There are some elements of John Wesley’s power that lie on the surface. First and foremost, I should place his use of the Bible. He believed implicitly that it is the very Word of God. He consulted it prayerfully for guidance. He preached the Word and judged all things by its teaching. In controversy, he stated his invariable rule. “Permit me to speak plainly. If by Catholic principles you mean any other than Scriptural, they weigh nothing with me. I allow no other rule, whether by faith or practice, than the Holy Scriptures.”

He preached with a living sense of divine authority. His text and his message were given to him of God. It came by direct communication of the Spirit; it was based upon the infallible Word of the Lord and applied logically, earnestly, and passionately to the hearts of men.
Second, I should say that much of his power was due to his courage. He could not be moved till he was sure, but once he was sure, nothing could stop him. One of his most fervent prayers was that God would deliver him from “what the world calls Christian prudence.” The man in whom that prayer is answered can be neither stale nor conventional. Preaching has become too “band-boxy,” and we, too, need to be saved from the same “Christian prudence.”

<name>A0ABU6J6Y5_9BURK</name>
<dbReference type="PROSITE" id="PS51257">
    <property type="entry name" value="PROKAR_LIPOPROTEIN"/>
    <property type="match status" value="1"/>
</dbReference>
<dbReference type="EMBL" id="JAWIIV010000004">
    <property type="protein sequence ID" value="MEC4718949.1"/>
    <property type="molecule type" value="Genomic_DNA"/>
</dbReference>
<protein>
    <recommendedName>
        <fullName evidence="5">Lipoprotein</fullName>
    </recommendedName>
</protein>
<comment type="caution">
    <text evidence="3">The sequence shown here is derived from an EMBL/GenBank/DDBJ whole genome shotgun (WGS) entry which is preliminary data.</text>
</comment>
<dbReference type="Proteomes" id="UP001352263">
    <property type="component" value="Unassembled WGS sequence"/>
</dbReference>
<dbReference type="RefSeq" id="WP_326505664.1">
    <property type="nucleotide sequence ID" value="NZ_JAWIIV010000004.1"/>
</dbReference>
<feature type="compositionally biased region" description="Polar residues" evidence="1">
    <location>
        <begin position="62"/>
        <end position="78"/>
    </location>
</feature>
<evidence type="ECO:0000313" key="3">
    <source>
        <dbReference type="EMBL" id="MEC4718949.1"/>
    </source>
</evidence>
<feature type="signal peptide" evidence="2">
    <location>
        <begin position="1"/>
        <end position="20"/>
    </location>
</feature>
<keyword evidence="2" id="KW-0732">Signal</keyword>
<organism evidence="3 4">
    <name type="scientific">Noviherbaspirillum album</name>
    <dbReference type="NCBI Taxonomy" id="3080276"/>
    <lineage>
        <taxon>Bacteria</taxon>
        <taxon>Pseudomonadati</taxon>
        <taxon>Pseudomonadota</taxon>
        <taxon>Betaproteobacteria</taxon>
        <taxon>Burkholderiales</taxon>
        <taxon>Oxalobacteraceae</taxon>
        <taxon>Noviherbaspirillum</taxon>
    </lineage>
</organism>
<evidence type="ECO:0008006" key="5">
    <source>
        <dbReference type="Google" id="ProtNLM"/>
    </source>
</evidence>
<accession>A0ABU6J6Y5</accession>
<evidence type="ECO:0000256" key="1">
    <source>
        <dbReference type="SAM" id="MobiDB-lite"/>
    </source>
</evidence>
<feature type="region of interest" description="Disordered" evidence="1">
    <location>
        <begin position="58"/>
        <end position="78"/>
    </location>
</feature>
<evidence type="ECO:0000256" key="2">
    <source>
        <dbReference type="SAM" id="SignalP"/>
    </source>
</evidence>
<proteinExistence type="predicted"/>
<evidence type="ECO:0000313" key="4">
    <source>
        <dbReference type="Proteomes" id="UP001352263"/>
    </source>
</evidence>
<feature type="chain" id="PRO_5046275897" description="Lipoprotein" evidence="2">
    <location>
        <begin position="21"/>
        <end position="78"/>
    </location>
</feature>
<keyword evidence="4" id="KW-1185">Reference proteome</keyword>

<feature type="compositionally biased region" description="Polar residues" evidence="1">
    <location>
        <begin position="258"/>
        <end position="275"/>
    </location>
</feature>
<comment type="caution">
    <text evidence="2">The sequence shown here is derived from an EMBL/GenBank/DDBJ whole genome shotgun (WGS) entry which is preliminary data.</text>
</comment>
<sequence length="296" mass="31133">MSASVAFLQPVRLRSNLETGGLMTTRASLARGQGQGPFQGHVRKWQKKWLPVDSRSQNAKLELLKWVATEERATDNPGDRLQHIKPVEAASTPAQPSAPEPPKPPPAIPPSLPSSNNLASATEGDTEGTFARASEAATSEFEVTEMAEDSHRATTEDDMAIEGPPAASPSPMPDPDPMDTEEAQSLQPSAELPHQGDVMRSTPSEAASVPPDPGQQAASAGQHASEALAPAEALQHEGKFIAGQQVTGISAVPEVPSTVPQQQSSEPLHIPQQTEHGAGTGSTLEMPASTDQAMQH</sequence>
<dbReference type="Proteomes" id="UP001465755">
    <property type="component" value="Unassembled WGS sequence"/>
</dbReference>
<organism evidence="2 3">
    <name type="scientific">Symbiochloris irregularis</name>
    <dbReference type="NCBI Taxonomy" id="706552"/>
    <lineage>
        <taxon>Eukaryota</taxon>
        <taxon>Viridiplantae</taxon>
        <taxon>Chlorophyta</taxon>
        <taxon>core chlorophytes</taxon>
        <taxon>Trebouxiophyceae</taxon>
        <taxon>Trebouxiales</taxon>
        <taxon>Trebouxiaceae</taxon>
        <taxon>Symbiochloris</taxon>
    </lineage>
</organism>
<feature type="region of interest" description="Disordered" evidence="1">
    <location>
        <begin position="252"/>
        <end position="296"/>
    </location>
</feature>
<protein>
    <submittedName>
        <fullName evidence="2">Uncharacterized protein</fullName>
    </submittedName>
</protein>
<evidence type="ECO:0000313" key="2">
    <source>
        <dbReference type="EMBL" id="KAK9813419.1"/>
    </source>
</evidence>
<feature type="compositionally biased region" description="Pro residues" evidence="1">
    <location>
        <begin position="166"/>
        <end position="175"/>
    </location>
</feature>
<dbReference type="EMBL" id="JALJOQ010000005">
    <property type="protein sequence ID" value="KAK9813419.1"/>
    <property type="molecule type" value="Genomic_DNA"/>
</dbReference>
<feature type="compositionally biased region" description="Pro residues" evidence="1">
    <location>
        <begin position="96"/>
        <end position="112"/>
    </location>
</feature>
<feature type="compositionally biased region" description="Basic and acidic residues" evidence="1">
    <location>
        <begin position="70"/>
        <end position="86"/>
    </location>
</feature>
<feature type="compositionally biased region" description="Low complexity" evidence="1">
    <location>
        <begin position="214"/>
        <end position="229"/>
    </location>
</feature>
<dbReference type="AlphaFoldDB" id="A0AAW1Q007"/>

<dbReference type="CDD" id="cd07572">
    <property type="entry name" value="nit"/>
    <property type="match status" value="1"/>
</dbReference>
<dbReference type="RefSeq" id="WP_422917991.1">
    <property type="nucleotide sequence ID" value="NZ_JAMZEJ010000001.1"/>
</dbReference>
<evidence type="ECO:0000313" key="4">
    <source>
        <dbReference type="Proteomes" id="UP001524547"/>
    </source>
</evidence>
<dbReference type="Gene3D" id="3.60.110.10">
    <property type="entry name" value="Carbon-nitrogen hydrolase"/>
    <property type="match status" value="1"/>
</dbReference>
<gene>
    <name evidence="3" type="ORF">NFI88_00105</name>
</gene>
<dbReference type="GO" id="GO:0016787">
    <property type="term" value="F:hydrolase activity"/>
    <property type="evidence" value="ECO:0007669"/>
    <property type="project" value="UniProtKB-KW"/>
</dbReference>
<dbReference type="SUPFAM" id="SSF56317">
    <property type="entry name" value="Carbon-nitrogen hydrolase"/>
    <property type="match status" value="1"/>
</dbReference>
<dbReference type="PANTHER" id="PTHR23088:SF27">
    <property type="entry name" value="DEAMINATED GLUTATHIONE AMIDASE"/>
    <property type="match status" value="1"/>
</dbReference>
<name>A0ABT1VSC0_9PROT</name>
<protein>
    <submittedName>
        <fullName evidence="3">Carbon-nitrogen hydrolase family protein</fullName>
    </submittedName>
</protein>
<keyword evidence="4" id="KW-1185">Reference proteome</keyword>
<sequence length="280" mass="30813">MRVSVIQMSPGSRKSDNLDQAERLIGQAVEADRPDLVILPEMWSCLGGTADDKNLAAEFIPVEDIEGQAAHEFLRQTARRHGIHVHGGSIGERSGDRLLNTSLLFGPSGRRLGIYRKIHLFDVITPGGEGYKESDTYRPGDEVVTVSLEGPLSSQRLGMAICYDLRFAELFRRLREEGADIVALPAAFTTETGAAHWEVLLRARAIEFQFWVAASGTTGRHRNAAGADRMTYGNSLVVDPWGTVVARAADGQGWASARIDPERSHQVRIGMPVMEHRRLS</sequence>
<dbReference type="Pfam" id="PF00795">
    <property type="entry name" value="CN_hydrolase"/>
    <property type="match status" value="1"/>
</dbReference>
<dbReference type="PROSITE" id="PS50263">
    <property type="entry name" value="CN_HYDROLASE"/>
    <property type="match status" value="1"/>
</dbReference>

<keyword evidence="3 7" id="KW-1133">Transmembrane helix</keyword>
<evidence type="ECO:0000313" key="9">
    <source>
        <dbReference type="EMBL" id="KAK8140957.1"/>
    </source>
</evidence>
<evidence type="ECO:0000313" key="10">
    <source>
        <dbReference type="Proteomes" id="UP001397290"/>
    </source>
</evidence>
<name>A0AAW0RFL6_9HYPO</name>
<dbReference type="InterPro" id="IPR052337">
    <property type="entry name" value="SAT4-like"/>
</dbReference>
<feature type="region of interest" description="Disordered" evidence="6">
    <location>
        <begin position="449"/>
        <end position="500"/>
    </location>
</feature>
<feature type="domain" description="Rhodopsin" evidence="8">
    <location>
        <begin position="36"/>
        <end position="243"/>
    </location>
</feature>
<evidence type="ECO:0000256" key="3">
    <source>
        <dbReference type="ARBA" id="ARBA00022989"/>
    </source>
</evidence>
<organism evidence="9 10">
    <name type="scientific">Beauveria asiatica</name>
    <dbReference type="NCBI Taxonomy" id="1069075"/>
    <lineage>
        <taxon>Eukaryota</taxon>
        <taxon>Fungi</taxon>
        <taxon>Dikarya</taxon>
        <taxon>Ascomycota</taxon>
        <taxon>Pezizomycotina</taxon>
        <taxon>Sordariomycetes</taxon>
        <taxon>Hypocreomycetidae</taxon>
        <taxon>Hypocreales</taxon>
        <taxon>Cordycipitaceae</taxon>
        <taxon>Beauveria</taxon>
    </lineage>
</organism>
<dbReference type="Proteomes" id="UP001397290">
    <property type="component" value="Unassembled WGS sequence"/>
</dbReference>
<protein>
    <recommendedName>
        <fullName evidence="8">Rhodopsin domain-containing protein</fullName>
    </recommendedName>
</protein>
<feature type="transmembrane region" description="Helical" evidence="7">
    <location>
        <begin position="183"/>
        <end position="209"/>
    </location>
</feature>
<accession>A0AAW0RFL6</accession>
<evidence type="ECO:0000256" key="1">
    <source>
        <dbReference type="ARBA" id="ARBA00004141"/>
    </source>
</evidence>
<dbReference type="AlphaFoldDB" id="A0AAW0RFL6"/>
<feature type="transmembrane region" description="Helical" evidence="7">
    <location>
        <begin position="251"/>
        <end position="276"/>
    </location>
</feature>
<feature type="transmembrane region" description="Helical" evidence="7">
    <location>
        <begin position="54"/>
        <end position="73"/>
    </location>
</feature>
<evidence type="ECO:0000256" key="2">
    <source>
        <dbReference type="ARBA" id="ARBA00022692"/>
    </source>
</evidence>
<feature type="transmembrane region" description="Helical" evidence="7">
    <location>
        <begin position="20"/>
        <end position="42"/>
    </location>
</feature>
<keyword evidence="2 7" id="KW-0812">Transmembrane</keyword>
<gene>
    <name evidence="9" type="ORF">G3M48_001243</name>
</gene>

Thirdly, he lived and preached in the presence and power of the Holy Ghost. He preached a gospel he had proved, and he preached with a real sense of the divine Presence. It is impossible to read the record of his day, with its exercise of prayer and song, fellowship and mediation, study and preaching, without being impressed by its deep spirituality, its solemn sense of the divine Presence, and its valid realization of the eternal. He saw God and rejoiced in His salvation.